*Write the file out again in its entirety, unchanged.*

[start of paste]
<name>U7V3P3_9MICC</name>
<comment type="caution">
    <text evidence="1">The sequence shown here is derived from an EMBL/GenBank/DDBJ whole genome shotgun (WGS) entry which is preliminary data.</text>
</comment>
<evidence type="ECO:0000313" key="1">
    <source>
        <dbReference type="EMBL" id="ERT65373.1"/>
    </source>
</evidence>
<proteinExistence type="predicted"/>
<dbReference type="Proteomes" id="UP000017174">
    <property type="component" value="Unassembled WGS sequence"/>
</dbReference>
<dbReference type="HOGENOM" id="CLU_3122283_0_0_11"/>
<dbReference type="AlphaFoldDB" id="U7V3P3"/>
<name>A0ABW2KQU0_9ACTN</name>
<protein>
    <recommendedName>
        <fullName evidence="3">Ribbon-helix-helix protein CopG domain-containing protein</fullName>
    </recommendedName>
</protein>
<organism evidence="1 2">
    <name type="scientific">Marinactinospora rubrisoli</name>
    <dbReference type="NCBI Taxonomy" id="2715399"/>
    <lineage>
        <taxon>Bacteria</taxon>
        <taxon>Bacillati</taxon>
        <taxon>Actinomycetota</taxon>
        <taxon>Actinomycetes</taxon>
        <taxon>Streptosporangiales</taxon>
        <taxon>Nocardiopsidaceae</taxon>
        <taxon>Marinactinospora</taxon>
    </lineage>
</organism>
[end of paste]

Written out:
<name>U7V3P3_9MICC</name>
<comment type="caution">
    <text evidence="1">The sequence shown here is derived from an EMBL/GenBank/DDBJ whole genome shotgun (WGS) entry which is preliminary data.</text>
</comment>
<evidence type="ECO:0000313" key="1">
    <source>
        <dbReference type="EMBL" id="ERT65373.1"/>
    </source>
</evidence>
<proteinExistence type="predicted"/>
<dbReference type="Proteomes" id="UP000017174">
    <property type="component" value="Unassembled WGS sequence"/>
</dbReference>
<dbReference type="HOGENOM" id="CLU_3122283_0_0_11"/>
<dbReference type="AlphaFoldDB" id="U7V3P3"/>
<name>A0ABW2KQU0_9ACTN</name>
<protein>
    <recommendedName>
        <fullName evidence="3">Ribbon-helix-helix protein CopG domain-containing protein</fullName>
    </recommendedName>
</protein>
<organism evidence="1 2">
    <name type="scientific">Marinactinospora rubrisoli</name>
    <dbReference type="NCBI Taxonomy" id="2715399"/>
    <lineage>
        <taxon>Bacteria</taxon>
        <taxon>Bacillati</taxon>
        <taxon>Actinomycetota</taxon>
        <taxon>Actinomycetes</taxon>
        <taxon>Streptosporangiales</taxon>
        <taxon>Nocardiopsidaceae</taxon>
        <taxon>Marinactinospora</taxon>
    </lineage>
</organism>